Growing scooter supply chains slow congestion


Congestion-conscious commuters drive scooter supply chain growth across Asia

Growing scooter supply chains slow congestion
Growing scooter supply chains slow congestion

By Sean Muir | June 26, 2013

The Australian Government has recognised the future transport role of motorcycles and scooters
to reduce growing road congestion, as rocketing consumer demand for two-wheeled vehicles drives supply chain growth in the Asia Pacific.

Speaking at Australia’s Parliament House yesterday, Federal Transport Minister Anthony Albanese described two-wheeled vehicles as space-efficient, fuel-efficient, and useful in reducing road congestion.

Although not mentioned explicitly by Albanese, the benefits for
commercial and public road transport are obvious: two-wheeled vehicles leave more room for
road freight and passenger services
to move freely.

"Some recent European studies suggest truly extraordinary improvements in congestion through a greater reliance on motorcycles," Albanese says.

"They have less embodied energy, only about a fifth of that involved in producing the rubber and steel and various parts that make up a car."

"Compared to the car, they also cause much less damage to roads – not to mention lower emissions."

Facing growing road congestion, Australian residents have been turning to more effective transport modes in record numbers and, according to Albanese, motorcycle and scooter registrations are the fastest growing road vehicle sector.

"Twenty years ago, dealers in Australia were lucky to move 700 scooters in a year – these days they sell a 1,000 a month," Albanese says.

"And light-weight commuter bikes are usually the best sellers among motorcycles."

Albanese says the surge in demand is forcing a major shift in the way government looks at bikes and scooters.

"A lot more people, including those responsible for transport policy, are now taking seriously the role motorcycles can play in transport, especially urban transport," Albanese says.

Concluding his speech, Albanese hinted at the need for more motorcycle and scooter regulation and standards as the modes play a larger role in the Australian transport system.

Meanwhile, in countries such as China, which has some of the worst congestion and pollution problems in the world, motorcycle and scooter companies such as Vmoto have been rapidly expanding their supply chains in response to growing consumer demand.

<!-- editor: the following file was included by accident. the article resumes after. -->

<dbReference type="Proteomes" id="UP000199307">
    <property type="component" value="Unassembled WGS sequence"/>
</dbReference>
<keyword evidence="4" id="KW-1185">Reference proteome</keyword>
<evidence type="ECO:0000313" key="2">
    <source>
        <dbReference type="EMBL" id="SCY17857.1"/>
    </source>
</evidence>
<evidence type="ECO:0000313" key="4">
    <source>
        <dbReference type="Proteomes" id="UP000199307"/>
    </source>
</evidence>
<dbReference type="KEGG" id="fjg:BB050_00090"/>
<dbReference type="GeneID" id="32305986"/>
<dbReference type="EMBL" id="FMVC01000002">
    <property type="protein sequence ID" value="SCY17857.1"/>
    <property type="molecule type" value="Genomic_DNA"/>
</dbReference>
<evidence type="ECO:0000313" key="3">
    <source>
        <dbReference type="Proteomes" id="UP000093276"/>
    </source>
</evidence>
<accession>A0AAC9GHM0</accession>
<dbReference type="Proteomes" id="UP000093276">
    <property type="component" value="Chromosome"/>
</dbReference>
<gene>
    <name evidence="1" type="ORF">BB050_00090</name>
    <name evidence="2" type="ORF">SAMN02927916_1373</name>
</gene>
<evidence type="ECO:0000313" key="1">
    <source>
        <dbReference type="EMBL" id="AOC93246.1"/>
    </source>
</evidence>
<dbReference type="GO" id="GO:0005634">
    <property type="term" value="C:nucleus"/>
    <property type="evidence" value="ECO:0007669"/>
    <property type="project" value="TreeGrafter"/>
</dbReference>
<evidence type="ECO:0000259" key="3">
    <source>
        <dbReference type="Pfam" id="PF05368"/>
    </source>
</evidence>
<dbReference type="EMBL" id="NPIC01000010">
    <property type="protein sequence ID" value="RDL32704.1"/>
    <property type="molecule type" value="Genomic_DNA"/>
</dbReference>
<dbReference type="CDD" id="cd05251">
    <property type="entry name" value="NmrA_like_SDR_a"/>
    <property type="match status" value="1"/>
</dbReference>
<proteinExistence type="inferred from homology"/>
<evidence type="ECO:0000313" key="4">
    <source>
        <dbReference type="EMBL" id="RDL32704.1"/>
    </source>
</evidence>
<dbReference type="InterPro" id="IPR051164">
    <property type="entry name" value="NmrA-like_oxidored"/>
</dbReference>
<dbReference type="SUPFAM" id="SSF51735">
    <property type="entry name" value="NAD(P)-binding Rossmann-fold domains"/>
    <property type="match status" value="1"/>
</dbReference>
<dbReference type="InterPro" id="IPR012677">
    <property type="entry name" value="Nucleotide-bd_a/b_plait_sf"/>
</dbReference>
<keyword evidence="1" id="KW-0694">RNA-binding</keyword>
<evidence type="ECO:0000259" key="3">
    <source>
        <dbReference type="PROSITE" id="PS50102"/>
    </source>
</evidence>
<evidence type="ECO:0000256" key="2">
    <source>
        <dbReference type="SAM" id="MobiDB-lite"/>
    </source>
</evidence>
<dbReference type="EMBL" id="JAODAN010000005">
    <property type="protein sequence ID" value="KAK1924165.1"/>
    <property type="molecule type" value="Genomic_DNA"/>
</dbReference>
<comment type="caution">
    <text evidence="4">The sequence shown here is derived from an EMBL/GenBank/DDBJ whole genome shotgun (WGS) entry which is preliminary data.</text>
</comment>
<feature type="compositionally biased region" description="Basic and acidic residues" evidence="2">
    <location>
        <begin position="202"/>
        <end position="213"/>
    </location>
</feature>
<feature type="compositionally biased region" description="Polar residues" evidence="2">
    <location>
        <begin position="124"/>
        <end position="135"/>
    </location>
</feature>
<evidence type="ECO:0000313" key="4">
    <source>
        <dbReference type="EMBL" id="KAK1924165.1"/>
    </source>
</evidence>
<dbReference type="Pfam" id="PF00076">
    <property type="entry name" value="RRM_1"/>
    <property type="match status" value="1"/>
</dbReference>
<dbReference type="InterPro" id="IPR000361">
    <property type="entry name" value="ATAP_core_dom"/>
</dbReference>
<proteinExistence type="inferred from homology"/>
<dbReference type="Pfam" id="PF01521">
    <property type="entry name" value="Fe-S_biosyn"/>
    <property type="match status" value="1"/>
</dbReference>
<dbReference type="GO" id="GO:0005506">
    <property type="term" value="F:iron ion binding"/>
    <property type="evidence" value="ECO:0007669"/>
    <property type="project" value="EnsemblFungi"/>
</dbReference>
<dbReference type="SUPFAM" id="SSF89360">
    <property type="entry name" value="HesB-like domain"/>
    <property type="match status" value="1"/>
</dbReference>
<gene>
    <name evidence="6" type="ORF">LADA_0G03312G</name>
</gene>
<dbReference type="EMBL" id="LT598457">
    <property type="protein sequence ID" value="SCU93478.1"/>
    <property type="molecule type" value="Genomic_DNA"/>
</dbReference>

Vmoto today announced to the Australian Securities Exchange (ASX) it had opened its first flagship retail store in China’s Lishui District, Nanjing.

Vmoto specializes in ‘green’ electric powered two-wheeled vehicles, a rapidly growing transport market in China.

The company’s announcement follows its recent launch of six new electric, two-wheeled models in China, with the company expecting to sell more than 10,000 of the models by 2013.

In the past ten years, China has been the largest growing two-wheeled vehicle market in the world, making up the majority of global electric two-wheeled vehicle sales, according to Vmoto.

In 2012, annual sales of electric vehicles reached 30 million units.

The 2012-2015 China Electric Vehicle Industry Report, published November 2012, predicts annual sales will increase to 40 million units in 2015.

It’s not surprising when you consider it’s estimated up to 300 million of China’s 1.4 billion people will move from the countryside by 2030 to join about 600 million people now living in cities.

In April, Vmoto also announced it would enter the Brazilian market, the world’s second largest scooter market.

Through a Joint Venture (JV) with Riba Motos Industria e Comercio (Riba), Vmoto will have direct access to an assembly facility with distribution to Latin America.

By entering into the JV, Vmoto expects to be the first electric scooter company to supply to fleet customers in Brazil.

According to the company, no major electric two-wheeled manufacturer is yet present in Brazil.

But due to Brazil’s efforts to protect its domestic motorcycle industry, the import tariffs on fully-assembled units make imports prohibitively expensive.

A company statement says it is therefore essential to establish a local assembly plant with a local partner.

Parts sent in complete knock down (CKD) format from outside Brazil incur customs fees of about 100 percent.

"In addition, Brazil does not currently have a domestic electric vehicle industry and therefore the supply chain and expertise must come from outside the country," the statement says.

"A manufacturer cannot also be a distributor and so it is doubly essential to have a strong local partner."

The Brazilian Postal Service (Correios) has been trialling 14 of Vmoto’s electric delivery scooters across five of its city operations.

Correios is one of the largest state-owned companies in Latin America and is responsible for the national postal service of Brazil.

It delivers to 50 million households across the country and Riba is negotiating with Correios to supply electric scooters to them to replace their existing petrol delivery fleet.

Correios has reportedly declared that at least 50 percent of their 14,000 petrol motorbikes will be replaced with electric scooters by 2017.

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